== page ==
class MyUniqueException(Exception): def __init__(self, status): super().__init__() self.status = status try: try: r = requests.get(url) except: raise MyUniqueException(status="Connectivity error") try: data = r.json() except: raise MyUniqueException(status="JSON parsing error") try: status = data["results"]["status"] except: raise MyUniqueException(status="JSON format error") except MyUniqueException as e: status = e.status
(Technically, in this toy example we don't need to define our own exception--we could have just used Exception and pulled the argument out with e.args. But if we were more specific about the kinds of exceptions we caught for the functional lines, we would want to define our own exception class so that we don't mistakenly catch things we didn't intend to).
Advantages: This code correctly isolates exceptions that arise from each of the three functional lines, and is a bit less clever than the While True approach.
Disadvantages: That said, I think it's inelegant to define your own exception class just for control flow issues. I suppose that if this style of exception handling was the one you settled upon for an entire codebase, perhaps you'd define a ControlFlowException or similar that you'd share throughout your code, instead of defining new exceptions for each block you wanted to execute. But even in that case, I personally feel somewhat uncomfortable raising exceptions in my code when there isn't a serious issue, even if I later go on to catch them. The semantics of raising an exception, at least to me, should be that despite your best efforts you don't know what to do, so you're throwing your hands up and giving up.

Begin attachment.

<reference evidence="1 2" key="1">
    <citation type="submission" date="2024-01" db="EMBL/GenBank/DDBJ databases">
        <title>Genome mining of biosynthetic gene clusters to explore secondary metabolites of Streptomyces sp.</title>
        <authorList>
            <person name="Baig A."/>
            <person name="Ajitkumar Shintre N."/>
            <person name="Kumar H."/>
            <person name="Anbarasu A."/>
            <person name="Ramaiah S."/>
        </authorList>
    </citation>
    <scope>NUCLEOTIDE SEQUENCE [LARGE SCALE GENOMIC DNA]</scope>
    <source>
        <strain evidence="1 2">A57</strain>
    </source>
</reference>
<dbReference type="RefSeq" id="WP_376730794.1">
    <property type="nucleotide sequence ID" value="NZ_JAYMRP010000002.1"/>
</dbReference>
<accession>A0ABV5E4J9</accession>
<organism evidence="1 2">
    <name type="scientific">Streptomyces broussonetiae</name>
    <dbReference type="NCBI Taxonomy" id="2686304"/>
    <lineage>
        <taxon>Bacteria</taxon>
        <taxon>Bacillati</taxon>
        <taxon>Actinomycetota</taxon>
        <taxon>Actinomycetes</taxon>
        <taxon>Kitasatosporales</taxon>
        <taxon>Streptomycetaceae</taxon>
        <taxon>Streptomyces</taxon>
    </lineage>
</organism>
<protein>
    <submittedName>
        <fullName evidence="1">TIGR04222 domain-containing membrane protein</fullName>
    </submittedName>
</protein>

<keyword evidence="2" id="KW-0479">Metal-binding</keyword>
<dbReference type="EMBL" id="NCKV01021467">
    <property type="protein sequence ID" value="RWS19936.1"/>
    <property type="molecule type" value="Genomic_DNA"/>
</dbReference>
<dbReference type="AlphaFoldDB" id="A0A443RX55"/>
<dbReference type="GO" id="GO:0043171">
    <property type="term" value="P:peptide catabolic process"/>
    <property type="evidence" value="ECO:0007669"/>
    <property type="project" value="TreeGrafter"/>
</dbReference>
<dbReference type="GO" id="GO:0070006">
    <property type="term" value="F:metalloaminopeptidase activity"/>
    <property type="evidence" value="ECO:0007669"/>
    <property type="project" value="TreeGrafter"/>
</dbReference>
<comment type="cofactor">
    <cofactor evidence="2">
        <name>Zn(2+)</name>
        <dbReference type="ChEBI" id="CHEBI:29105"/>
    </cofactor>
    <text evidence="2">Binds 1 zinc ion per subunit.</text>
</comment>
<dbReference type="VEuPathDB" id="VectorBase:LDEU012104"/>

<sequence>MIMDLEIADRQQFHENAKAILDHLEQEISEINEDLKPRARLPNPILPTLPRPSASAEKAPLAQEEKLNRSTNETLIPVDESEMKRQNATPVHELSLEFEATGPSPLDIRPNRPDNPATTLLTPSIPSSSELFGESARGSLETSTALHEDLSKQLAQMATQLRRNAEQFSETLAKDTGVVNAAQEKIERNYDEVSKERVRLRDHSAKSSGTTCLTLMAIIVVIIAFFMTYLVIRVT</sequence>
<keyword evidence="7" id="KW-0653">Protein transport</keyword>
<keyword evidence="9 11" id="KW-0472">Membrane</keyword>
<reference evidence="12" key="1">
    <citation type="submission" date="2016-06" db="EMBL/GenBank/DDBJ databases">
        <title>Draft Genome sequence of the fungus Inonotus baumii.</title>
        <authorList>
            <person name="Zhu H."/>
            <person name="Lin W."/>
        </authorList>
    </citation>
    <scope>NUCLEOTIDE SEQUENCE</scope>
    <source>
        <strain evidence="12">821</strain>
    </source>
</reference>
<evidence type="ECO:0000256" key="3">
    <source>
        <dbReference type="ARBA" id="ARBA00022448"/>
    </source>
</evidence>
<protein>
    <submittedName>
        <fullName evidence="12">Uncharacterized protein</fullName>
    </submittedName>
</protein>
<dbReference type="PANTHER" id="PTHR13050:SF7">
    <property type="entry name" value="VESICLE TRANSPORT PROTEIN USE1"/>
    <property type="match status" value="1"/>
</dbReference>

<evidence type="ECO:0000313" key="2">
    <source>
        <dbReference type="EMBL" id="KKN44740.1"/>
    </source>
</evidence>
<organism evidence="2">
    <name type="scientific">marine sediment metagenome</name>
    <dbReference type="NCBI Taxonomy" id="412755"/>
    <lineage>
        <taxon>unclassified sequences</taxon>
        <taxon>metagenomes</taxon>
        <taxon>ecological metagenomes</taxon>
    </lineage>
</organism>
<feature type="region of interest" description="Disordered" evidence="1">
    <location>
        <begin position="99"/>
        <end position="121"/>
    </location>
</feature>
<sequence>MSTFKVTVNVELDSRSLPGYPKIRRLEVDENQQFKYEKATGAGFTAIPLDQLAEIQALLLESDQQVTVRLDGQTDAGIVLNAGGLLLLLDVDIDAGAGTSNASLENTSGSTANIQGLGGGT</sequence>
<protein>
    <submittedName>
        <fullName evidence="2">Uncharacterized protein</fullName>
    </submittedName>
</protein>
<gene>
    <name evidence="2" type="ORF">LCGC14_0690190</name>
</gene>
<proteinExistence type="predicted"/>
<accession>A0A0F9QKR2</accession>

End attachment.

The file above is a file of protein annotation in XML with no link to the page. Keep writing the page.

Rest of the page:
Our final approach to this problem uses the goto nature of function returns:
def get_status(): try: r = requests.get(url) except: return "Connectivity error" try: data = r.json() except: return "JSON parsing error" try: return data["results"]["status"] except: return "JSON format error" status = get_status()
Advantages: This code correctly isolates exceptions that arise from each of the three functional lines, and I think it's clean and readable. The fact that it can use "return" means that we don't need to add an additional "break" line like we did in the While True approach. This keeps the line count down a bit.
Disadvantages: You might have noticed that as written get_status doesn't take any arguments; rather it uses the url that was defined in the enclosing scope. That was deliberate--in general the functional lines might use many locally defined variables rather than just one. Some people frown upon nested function definitions, (i.e. defining functions inside of other functions), so they might want to define the function outside of this scope. (The functional lines, in general, could be deep inside of some function or method, rather than at the top-level scope as in this toy example). In that case, they'd need to pass all of the local variables that are used as arguments to get_status, which would lead to fairly frequent changes to its signature as those functional lines changed.
Personally, defining nested functions and having them use the variables in their enclosing scope doesn't bother me too much. I personally feel it's better style in this case, since the function we've defined isn't really general use--it's only good for this one thing--and so defining it only in the place it can and should be used makes more sense to me. This approach is my favorite of the six I've discussed above.
Let's summarize some of the characteristics of the approaches with a nice table:
|Approach||Isolates Exception Source||Readable||Robust to Programmer Errors||Clever|